Vol. 18, No. 1 • November 2013

By the Numbers: Foster Homes in North Carolina

On August 30, 2013 there were 8,882 children in the custody of North Carolina county departments of social services. About 40% of these children were placed with relatives.

To care for the remaining 5,500 or so children, North Carolina relies on:

  • 100 county departments of social services. All these agencies supervise traditional family foster homes; five (Catawba, Johnston, Moore, Randolph, Wilson) also supervise therapeutic foster homes.
  • 105 private child-placing agencies licensed by the NC Division of Social Services. These agencies provide a variety of services; most contract with county DSS agencies to supervise traditional family foster homes, therapeutic foster homes, or both.
  • 80 residential child care facilities (group homes) licensed by the NC Division of Social Services. These placements are more often used for adolescents and children with serious mental or physical health difficulties.
As of August 30, 2013 there were 6,584 licensed foster homes in North Carolina.

Foster Homes
Parents in traditional family foster homes are trained to care for abused and neglected children while their parents work with DSS to resolve their family issues. Parents in therapeutic foster homes receive special training to provide care for children with serious emotional and behavioral problems. On August 30, 2013 North Carolina had 6,584 licensed foster homes. Of these:

  • 3,657 were family foster homes. DSS agencies supervised 2,458 (67%) of these; private agencies supervised 1,199 (33%).
  • 2,927 were therapeutic foster homes. Private agencies supervised 99% of these.

Because foster homes are such an essential part of our efforts--foster care could not exist without them--and because they can have such a direct effect upon the well-being of children, it helps to have some sense of how the system uses foster homes and how long foster homes remain active.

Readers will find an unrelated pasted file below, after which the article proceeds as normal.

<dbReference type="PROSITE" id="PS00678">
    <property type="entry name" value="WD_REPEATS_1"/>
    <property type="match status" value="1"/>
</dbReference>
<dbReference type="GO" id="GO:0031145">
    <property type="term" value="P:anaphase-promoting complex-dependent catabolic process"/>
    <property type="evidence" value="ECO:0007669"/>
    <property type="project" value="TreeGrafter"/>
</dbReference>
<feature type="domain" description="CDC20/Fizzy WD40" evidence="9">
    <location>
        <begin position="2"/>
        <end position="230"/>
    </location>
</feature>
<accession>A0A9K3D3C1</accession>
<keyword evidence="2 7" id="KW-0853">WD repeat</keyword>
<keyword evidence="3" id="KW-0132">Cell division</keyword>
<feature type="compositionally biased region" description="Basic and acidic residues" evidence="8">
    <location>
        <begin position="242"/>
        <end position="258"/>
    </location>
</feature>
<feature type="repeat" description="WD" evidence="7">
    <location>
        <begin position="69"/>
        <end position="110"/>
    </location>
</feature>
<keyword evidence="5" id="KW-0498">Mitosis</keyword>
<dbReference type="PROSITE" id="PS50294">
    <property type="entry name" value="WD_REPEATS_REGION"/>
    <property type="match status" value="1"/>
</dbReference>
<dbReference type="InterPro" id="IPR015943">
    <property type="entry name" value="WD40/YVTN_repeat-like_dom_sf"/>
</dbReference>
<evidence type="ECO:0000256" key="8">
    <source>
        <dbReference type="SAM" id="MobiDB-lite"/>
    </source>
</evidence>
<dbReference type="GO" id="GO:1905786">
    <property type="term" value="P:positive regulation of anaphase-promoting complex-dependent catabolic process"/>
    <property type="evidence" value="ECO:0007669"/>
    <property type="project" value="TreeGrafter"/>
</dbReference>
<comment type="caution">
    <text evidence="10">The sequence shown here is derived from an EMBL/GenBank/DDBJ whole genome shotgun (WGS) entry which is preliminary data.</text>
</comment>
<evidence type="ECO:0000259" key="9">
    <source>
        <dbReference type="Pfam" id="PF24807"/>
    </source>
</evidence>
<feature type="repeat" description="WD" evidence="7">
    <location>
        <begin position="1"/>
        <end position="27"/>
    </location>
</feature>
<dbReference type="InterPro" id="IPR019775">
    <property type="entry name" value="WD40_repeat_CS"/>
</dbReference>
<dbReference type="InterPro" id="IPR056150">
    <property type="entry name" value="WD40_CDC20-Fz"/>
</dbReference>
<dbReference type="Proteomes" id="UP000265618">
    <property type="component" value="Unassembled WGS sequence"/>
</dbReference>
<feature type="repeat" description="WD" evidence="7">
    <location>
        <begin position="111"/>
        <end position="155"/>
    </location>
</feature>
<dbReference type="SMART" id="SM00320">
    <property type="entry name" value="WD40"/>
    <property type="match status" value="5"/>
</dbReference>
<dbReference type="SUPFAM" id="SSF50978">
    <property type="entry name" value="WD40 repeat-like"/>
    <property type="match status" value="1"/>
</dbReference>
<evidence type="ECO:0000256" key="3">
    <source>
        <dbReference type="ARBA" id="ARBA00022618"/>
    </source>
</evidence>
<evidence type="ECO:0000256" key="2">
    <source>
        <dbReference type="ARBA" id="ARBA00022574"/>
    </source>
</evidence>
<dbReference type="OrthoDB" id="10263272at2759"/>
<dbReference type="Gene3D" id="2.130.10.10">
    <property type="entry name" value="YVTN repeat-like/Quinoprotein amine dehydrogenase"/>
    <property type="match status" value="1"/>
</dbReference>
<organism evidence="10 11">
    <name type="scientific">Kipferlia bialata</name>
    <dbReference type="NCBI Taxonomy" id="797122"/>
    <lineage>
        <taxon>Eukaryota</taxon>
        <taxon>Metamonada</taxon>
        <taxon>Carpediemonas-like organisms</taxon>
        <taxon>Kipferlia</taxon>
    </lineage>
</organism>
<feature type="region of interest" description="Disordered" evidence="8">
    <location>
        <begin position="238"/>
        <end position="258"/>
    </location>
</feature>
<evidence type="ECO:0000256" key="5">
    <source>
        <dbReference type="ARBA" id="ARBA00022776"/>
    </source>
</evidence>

Use. Gibbs (2005) examined administrative data on use of foster homes in Oregon, Oklahoma, and New Mexico. Although she cautions that her findings are not necessarily generalizable to other states, she found that in these states just 20% of foster parents provided 60% to 72% of all foster care days. This is in line with the conclusion reached by Stukes Chipungu and Bent-Goodley (2004), who found that on a national level 33% of licensed homes have no children placed in their homes at any given time.

Length of Service. In the three states she studied, Gibbs found that between 47% and 62% of foster parents quit fostering within one year of the first placement in their home, and that at least 20% of all foster homes left the system each year.

We do not have data about the length of service for foster homes in North Carolina. However, we do know that a large number of new foster homes are licensed each year. For example, in state fiscal year 2012-13 North Carolina licensed 1,265 new foster homes (NCDSS, 2013).

This means that about a fifth of North Carolina's current foster homes were licensed within the past fiscal year.

To view references cited in this and other articles in this issue, click here.

~ Family and Children's Resource Program, UNC-CH School of Social Work ~